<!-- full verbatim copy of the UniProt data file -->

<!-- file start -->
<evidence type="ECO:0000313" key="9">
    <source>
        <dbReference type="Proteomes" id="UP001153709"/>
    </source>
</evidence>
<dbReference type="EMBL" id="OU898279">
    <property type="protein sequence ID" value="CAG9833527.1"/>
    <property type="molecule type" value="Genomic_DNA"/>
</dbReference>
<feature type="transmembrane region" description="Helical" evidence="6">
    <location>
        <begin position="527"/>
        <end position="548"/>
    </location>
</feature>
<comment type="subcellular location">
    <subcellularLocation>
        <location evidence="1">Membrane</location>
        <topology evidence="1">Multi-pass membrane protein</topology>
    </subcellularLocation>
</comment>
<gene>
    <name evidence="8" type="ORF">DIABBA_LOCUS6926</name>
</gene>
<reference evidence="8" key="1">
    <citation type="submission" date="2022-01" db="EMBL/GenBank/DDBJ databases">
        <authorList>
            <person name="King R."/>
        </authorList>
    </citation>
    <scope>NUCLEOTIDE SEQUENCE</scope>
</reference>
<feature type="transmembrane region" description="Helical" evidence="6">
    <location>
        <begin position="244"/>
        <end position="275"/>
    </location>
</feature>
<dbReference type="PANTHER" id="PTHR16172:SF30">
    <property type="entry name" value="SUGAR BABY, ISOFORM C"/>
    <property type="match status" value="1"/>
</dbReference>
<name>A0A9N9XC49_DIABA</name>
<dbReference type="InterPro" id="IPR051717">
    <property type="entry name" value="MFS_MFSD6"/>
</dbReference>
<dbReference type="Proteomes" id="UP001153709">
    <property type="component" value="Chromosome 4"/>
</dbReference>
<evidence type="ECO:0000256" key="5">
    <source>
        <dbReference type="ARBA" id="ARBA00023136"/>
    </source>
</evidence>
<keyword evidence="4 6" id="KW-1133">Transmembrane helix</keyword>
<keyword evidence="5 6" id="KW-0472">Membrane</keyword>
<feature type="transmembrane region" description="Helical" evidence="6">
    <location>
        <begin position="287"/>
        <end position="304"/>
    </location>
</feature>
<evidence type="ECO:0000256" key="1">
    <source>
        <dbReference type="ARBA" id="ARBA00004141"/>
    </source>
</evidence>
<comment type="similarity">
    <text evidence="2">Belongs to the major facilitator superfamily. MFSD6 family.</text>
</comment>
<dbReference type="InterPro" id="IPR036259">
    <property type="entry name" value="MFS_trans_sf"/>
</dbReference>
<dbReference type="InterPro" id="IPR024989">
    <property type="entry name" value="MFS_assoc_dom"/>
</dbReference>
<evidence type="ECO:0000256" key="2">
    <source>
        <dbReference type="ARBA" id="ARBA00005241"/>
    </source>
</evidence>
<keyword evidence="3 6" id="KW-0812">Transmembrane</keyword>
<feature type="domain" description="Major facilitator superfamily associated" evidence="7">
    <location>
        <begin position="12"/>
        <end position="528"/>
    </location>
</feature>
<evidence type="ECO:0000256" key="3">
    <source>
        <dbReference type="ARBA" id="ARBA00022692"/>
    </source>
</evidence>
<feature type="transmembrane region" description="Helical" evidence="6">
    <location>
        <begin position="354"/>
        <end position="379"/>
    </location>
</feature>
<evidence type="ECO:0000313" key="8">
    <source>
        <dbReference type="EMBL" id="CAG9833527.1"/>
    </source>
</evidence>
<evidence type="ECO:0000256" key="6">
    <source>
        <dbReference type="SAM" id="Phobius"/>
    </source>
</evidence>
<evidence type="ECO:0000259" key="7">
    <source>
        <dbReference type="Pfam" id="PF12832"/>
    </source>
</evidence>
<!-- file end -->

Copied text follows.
<evidence type="ECO:0000313" key="9">
    <source>
        <dbReference type="Proteomes" id="UP001153709"/>
    </source>
</evidence>
<dbReference type="EMBL" id="OU898279">
    <property type="protein sequence ID" value="CAG9833527.1"/>
    <property type="molecule type" value="Genomic_DNA"/>
</dbReference>
<feature type="transmembrane region" description="Helical" evidence="6">
    <location>
        <begin position="527"/>
        <end position="548"/>
    </location>
</feature>
<comment type="subcellular location">
    <subcellularLocation>
        <location evidence="1">Membrane</location>
        <topology evidence="1">Multi-pass membrane protein</topology>
    </subcellularLocation>
</comment>
<gene>
    <name evidence="8" type="ORF">DIABBA_LOCUS6926</name>
</gene>
<reference evidence="8" key="1">
    <citation type="submission" date="2022-01" db="EMBL/GenBank/DDBJ databases">
        <authorList>
            <person name="King R."/>
        </authorList>
    </citation>
    <scope>NUCLEOTIDE SEQUENCE</scope>
</reference>
<feature type="transmembrane region" description="Helical" evidence="6">
    <location>
        <begin position="244"/>
        <end position="275"/>
    </location>
</feature>
<dbReference type="PANTHER" id="PTHR16172:SF30">
    <property type="entry name" value="SUGAR BABY, ISOFORM C"/>
    <property type="match status" value="1"/>
</dbReference>
<name>A0A9N9XC49_DIABA</name>
<dbReference type="InterPro" id="IPR051717">
    <property type="entry name" value="MFS_MFSD6"/>
</dbReference>
<dbReference type="Proteomes" id="UP001153709">
    <property type="component" value="Chromosome 4"/>
</dbReference>
<evidence type="ECO:0000256" key="5">
    <source>
        <dbReference type="ARBA" id="ARBA00023136"/>
    </source>
</evidence>
<keyword evidence="4 6" id="KW-1133">Transmembrane helix</keyword>
<keyword evidence="5 6" id="KW-0472">Membrane</keyword>
<feature type="transmembrane region" description="Helical" evidence="6">
    <location>
        <begin position="287"/>
        <end position="304"/>
    </location>
</feature>
<evidence type="ECO:0000256" key="1">
    <source>
        <dbReference type="ARBA" id="ARBA00004141"/>
    </source>
</evidence>
<comment type="similarity">
    <text evidence="2">Belongs to the major facilitator superfamily. MFSD6 family.</text>
</comment>
<dbReference type="InterPro" id="IPR036259">
    <property type="entry name" value="MFS_trans_sf"/>
</dbReference>
<dbReference type="InterPro" id="IPR024989">
    <property type="entry name" value="MFS_assoc_dom"/>
</dbReference>
<evidence type="ECO:0000256" key="2">
    <source>
        <dbReference type="ARBA" id="ARBA00005241"/>
    </source>
</evidence>
<keyword evidence="3 6" id="KW-0812">Transmembrane</keyword>
<feature type="domain" description="Major facilitator superfamily associated" evidence="7">
    <location>
        <begin position="12"/>
        <end position="528"/>
    </location>
</feature>
<evidence type="ECO:0000256" key="3">
    <source>
        <dbReference type="ARBA" id="ARBA00022692"/>
    </source>
</evidence>
<feature type="transmembrane region" description="Helical" evidence="6">
    <location>
        <begin position="354"/>
        <end position="379"/>
    </location>
</feature>
<evidence type="ECO:0000313" key="8">
    <source>
        <dbReference type="EMBL" id="CAG9833527.1"/>
    </source>
</evidence>
<evidence type="ECO:0000256" key="6">
    <source>
        <dbReference type="SAM" id="Phobius"/>
    </source>
</evidence>
<evidence type="ECO:0000259" key="7">
    <source>
        <dbReference type="Pfam" id="PF12832"/>
    </source>
</evidence>